Here to stay

PUBLISHED: 09:42 12 May 2015 | UPDATED: 09:42 12 May 2015




The Old Chapel in Upminster is one of the county’s most unique and treasured buildings and today it continues to play an active role in modern life. Heritage officer Gemma Smith explains more

The Old Chapel in Upminster was certainly a mystery to many locals. Countless people have said to me that for years they walked past the building wondering exactly what it was and what had happened for it to fall into such disrepair.

It was originally built in 1800 as a Protestant Dissenters’ Chapel and up until 1989 was actively used as a place of worship. After extensive renovation in 2012, supported by the Heritage Lottery Fund (HLF) and the owners, Sacred Heart of Mary Girls’ School, the Old Chapel is now back in use by the community for all sorts of events, ranging from pottery painting and open days to events and talks.

As the heritage officer for the Old Chapel, it’s been a pleasure to engage the local community with this unique building once again. HLF supports projects which aim to involve people from right across the community with local heritage. The Old Chapel is open from April to October on the first and third weekend of the month, from 2pm to 5pm, for people to come and learn about the heritage of this intriguing building. On these weekends there are regular events too and since opening in 2013 the Old Chapel has hosted a 1940s tea dance, a Punch and Judy show, craft fairs and much more. These open days also coincide with those of the adjacent Upminster Windmill and the Tithe Barn Museum of Nostalgia, so you can make an afternoon out of it.

There is a range of outreach activities at the Old Chapel including the Pottery Painting Café which is open during school holidays and also an after school Creative Crafts session on the first Wednesday of each month. School visits are also welcome. Classes can come and learn about the change in Upminster from 1800 onwards and how this once rural village became the bustling commuter town it is today.

Local volunteers have been vital in creating the programme of open days. Volunteers helped to research and write the text panels on display as well as developing the Upminster Heritage Trail. Without the Chapel Stewards, visitors would not receive the warm welcome they get or the much-enjoyed refreshments! The value of these volunteers was proved again in 2014 with the development of a World War I research project on men from the Old Chapel and their involvement in the Great War. A fantastic display was created which was open throughout November.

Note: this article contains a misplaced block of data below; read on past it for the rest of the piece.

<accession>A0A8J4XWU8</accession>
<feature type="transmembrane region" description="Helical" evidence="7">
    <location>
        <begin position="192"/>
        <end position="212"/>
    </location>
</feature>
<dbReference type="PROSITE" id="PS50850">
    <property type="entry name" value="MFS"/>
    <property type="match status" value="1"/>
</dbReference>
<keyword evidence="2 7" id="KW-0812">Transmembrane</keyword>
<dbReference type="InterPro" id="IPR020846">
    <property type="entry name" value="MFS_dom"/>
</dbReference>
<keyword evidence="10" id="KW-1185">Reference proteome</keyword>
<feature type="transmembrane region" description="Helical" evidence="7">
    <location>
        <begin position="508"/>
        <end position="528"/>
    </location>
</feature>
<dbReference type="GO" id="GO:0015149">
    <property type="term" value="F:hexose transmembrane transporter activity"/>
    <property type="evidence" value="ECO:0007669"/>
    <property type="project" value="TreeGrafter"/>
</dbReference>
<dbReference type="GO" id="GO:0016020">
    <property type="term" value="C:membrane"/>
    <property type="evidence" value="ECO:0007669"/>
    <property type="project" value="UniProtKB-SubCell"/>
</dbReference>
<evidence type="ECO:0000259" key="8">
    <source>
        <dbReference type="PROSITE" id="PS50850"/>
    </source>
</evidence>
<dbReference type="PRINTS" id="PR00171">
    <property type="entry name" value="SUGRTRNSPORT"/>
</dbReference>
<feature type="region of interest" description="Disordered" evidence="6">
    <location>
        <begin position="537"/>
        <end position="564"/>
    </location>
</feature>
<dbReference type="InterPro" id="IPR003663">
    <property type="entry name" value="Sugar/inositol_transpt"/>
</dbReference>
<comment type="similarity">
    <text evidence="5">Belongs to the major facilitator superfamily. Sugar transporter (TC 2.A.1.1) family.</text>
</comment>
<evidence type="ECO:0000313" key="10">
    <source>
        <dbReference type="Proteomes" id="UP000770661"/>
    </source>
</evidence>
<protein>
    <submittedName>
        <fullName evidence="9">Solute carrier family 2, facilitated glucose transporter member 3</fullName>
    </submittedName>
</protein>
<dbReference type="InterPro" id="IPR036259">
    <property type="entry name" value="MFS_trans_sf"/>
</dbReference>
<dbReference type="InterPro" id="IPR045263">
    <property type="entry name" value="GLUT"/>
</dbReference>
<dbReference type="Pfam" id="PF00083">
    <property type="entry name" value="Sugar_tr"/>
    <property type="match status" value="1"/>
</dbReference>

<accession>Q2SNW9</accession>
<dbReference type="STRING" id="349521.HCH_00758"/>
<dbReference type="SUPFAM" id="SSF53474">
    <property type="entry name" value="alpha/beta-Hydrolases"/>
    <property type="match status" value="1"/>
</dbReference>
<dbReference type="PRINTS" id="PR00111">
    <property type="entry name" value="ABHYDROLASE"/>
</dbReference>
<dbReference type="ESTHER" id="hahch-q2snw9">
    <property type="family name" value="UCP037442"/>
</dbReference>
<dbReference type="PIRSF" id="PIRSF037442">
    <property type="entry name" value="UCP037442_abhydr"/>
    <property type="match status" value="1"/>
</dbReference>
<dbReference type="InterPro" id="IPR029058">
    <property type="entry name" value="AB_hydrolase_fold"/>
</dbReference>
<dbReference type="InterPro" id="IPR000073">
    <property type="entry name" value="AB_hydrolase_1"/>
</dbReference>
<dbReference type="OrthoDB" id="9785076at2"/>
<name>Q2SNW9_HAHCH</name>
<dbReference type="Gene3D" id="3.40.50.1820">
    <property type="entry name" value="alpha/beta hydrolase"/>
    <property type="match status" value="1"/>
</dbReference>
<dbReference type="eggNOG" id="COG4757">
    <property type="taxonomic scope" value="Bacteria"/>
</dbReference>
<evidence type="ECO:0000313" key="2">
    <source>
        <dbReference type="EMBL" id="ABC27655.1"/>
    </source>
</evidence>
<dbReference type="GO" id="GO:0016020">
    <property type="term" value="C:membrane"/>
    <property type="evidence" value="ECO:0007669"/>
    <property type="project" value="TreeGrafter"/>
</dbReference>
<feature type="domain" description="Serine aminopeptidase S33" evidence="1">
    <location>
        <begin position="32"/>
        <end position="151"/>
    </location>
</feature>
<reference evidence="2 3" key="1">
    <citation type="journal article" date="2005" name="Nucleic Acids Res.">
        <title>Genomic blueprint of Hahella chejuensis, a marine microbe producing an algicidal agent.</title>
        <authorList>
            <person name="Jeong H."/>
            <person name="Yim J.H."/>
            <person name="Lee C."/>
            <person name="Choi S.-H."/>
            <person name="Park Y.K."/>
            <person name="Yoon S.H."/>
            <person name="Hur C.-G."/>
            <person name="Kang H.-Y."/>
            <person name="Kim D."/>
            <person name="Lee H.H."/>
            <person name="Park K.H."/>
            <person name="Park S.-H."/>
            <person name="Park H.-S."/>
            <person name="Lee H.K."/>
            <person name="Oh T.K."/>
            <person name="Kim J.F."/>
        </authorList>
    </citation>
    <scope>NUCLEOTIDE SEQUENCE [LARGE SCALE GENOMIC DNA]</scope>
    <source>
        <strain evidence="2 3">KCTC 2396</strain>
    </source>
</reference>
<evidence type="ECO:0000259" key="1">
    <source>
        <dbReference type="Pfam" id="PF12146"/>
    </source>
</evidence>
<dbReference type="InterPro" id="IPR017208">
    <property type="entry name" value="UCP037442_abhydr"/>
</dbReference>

Many events that take place in this beautiful setting explore local heritage. The Old Chapel itself forms a vital part of Upminster’s social and religious history. The fact that Protestant Dissenters or non-conformists could build a place of worship demonstrates growing acceptance of the movement after years of exclusion from society. From looking at the Old Chapel’s Roll Book from the 19th century, it is clear many prominent people worshipped at the Old Chapel, including the builder and future millers of the iconic Upminster Windmill opposite.

Several buildings in Upminster from the 19th century and earlier were demolished in the 1960s. As the Old Chapel had an active congregation at this time, it was safe, but after they left in 1989, sadly the building fell into disrepair. However, as a Grade II listed building it was safe from demolition and the refurbishment of 2012 was sympathetically done while adding new facilities and ensuring the building is fully accessible. The project to restore the building has ensured a rare survival from Georgian Upminster can still be used by the community.

The original features that have been restored include the internal gallery, in place since 1800, and the stunning Victorian pulpit, designed and built in 1873. These elements combine to create a charming hire venue and the extension brings modern facilities to assist with a range of events, creating a unique setting in the area.

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